Apple rejects Conroy's big red button app as devs feared

Summary:The Australian government's cybersafety app for iOS was deemed too similar to a web link for Apple to approve.

conroy1
(Credit: Sony)

The Australian government's big red button for cybersafety was rejected from the iTunes app store for being too similar to a web link, documents released under Freedom of Information have revealed.

In 2010, the government launched a software based red button for the desktop, which allowed a child who was being bullied or facing other problems online, to click a button and be directed to a website that shows them what they can do. The website would explain, for example, how to report issues to Facebook or how to report something to the police.

The government allocated AU$136,000 to the program, although, at last report, only $113,000 of this had been spent. Since the launch, the government has also released versions of the program for browsers, BlackBerry, Windows Phone 7, and Android.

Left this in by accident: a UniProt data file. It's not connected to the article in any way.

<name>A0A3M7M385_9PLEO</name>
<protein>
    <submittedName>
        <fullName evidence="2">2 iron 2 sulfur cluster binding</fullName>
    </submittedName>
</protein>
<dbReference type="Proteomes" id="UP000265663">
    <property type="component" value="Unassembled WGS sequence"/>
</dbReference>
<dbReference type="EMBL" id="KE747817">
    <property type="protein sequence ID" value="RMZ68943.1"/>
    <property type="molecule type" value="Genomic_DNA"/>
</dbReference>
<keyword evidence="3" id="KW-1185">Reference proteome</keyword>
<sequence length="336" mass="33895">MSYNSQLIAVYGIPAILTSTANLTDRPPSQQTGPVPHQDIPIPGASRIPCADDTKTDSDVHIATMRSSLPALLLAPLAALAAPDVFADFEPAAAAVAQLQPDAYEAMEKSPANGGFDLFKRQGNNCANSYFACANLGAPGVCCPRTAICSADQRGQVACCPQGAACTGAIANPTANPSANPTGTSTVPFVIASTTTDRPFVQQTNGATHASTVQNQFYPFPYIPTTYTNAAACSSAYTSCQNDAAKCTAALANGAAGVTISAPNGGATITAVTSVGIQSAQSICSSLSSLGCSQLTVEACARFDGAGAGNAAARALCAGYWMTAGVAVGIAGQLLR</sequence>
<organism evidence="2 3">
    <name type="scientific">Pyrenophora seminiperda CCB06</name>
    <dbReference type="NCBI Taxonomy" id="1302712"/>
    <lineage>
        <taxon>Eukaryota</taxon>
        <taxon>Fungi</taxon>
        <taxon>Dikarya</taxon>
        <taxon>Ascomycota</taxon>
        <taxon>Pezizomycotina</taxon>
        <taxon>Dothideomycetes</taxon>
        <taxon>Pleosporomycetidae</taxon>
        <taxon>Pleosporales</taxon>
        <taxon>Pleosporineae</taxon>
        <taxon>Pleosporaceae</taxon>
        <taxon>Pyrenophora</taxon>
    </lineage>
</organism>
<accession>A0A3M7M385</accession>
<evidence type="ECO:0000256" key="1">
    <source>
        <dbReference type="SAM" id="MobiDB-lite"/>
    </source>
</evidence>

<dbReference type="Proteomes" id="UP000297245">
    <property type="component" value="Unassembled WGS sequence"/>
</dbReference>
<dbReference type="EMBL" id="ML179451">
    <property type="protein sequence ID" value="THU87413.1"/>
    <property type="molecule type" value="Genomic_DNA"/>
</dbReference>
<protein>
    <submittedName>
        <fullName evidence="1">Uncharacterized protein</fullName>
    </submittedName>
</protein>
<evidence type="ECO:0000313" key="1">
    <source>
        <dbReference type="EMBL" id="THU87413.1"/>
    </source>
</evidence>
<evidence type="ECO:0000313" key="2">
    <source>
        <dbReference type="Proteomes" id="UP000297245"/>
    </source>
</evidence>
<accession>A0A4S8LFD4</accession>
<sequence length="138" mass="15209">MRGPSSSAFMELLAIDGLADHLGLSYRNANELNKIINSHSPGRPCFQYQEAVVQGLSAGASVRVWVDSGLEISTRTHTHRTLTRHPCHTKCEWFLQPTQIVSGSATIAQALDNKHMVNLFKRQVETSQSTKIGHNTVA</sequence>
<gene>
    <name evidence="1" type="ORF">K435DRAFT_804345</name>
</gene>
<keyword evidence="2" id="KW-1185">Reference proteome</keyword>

A Freedom of Information request by online rights advocate Geordie Guy today revealed that, in October 2011, Apple rejected the Department of Broadband, Communications and the Digital Economy's version of the app for iOS because it was deemed too similar to a web link.

"We found that the experience your app provides is not sufficiently different from a web browsing experience as it would be by incorporating native iOS functionality," the rejection letter stated

"We encourage you to review your app concept and evaluate whether you can incorporate additional features to enhance the user experience. Alternatively, you may wish to consider building a web app using HTML5."

The emails from the department reveal that the government had suspected from the outset that the app would be rejected on these grounds.

"Bad news, Apple have rejected the app ... it's basically what we feared in the first place."

The department and consultancy firm Saltbush Group suggested that a web app might be the best alternative, but did suggest that a self-contained iOS app might be the way forward.

"Given there have been outages/issues with the website since we launched the Android app, this might make sense anyway, and we could optionally back-port the application to the other mobile platforms if that suited."

The office of Communications Minister Stephen Conroy has been contacted for comment.

Topics: Government, Australia, Government : AU

About

Armed with a degree in Computer Science and a Masters in Journalism, Josh keeps a close eye on the telecommunications industry, the National Broadband Network, and all the goings on in government IT.

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